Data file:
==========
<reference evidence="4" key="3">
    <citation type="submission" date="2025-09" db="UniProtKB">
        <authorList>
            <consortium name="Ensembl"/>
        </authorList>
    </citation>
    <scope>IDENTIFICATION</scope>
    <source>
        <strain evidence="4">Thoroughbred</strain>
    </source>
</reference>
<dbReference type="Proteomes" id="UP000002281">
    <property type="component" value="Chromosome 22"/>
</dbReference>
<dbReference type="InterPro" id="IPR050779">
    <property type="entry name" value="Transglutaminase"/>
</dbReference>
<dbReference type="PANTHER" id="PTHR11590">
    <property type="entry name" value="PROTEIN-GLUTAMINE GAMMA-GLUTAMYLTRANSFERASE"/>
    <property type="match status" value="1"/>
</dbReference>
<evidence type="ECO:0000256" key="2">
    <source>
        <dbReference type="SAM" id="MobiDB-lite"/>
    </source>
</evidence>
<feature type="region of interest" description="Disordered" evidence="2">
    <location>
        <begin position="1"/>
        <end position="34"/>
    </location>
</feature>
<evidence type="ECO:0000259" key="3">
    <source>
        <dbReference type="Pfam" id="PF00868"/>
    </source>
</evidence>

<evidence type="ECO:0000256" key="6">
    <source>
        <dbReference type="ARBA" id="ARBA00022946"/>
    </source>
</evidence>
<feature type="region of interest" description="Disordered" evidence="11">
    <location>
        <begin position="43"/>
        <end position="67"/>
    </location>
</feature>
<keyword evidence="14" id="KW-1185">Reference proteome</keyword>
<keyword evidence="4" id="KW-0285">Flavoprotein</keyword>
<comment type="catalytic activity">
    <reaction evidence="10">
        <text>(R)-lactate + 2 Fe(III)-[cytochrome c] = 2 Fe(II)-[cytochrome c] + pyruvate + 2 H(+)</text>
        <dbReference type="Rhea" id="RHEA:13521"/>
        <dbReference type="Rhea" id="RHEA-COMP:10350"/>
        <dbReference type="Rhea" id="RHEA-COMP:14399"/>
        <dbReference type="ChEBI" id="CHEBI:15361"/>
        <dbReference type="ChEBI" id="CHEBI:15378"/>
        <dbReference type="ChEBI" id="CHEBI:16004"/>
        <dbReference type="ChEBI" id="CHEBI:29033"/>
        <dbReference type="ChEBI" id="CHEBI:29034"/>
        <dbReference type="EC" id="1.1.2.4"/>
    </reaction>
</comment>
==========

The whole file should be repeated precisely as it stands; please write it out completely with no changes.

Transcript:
<reference evidence="4" key="3">
    <citation type="submission" date="2025-09" db="UniProtKB">
        <authorList>
            <consortium name="Ensembl"/>
        </authorList>
    </citation>
    <scope>IDENTIFICATION</scope>
    <source>
        <strain evidence="4">Thoroughbred</strain>
    </source>
</reference>
<dbReference type="Proteomes" id="UP000002281">
    <property type="component" value="Chromosome 22"/>
</dbReference>
<dbReference type="InterPro" id="IPR050779">
    <property type="entry name" value="Transglutaminase"/>
</dbReference>
<dbReference type="PANTHER" id="PTHR11590">
    <property type="entry name" value="PROTEIN-GLUTAMINE GAMMA-GLUTAMYLTRANSFERASE"/>
    <property type="match status" value="1"/>
</dbReference>
<evidence type="ECO:0000256" key="2">
    <source>
        <dbReference type="SAM" id="MobiDB-lite"/>
    </source>
</evidence>
<feature type="region of interest" description="Disordered" evidence="2">
    <location>
        <begin position="1"/>
        <end position="34"/>
    </location>
</feature>
<evidence type="ECO:0000259" key="3">
    <source>
        <dbReference type="Pfam" id="PF00868"/>
    </source>
</evidence>

<evidence type="ECO:0000256" key="6">
    <source>
        <dbReference type="ARBA" id="ARBA00022946"/>
    </source>
</evidence>
<feature type="region of interest" description="Disordered" evidence="11">
    <location>
        <begin position="43"/>
        <end position="67"/>
    </location>
</feature>
<keyword evidence="14" id="KW-1185">Reference proteome</keyword>
<keyword evidence="4" id="KW-0285">Flavoprotein</keyword>
<comment type="catalytic activity">
    <reaction evidence="10">
        <text>(R)-lactate + 2 Fe(III)-[cytochrome c] = 2 Fe(II)-[cytochrome c] + pyruvate + 2 H(+)</text>
        <dbReference type="Rhea" id="RHEA:13521"/>
        <dbReference type="Rhea" id="RHEA-COMP:10350"/>
        <dbReference type="Rhea" id="RHEA-COMP:14399"/>
        <dbReference type="ChEBI" id="CHEBI:15361"/>
        <dbReference type="ChEBI" id="CHEBI:15378"/>
        <dbReference type="ChEBI" id="CHEBI:16004"/>
        <dbReference type="ChEBI" id="CHEBI:29033"/>
        <dbReference type="ChEBI" id="CHEBI:29034"/>
        <dbReference type="EC" id="1.1.2.4"/>
    </reaction>
</comment>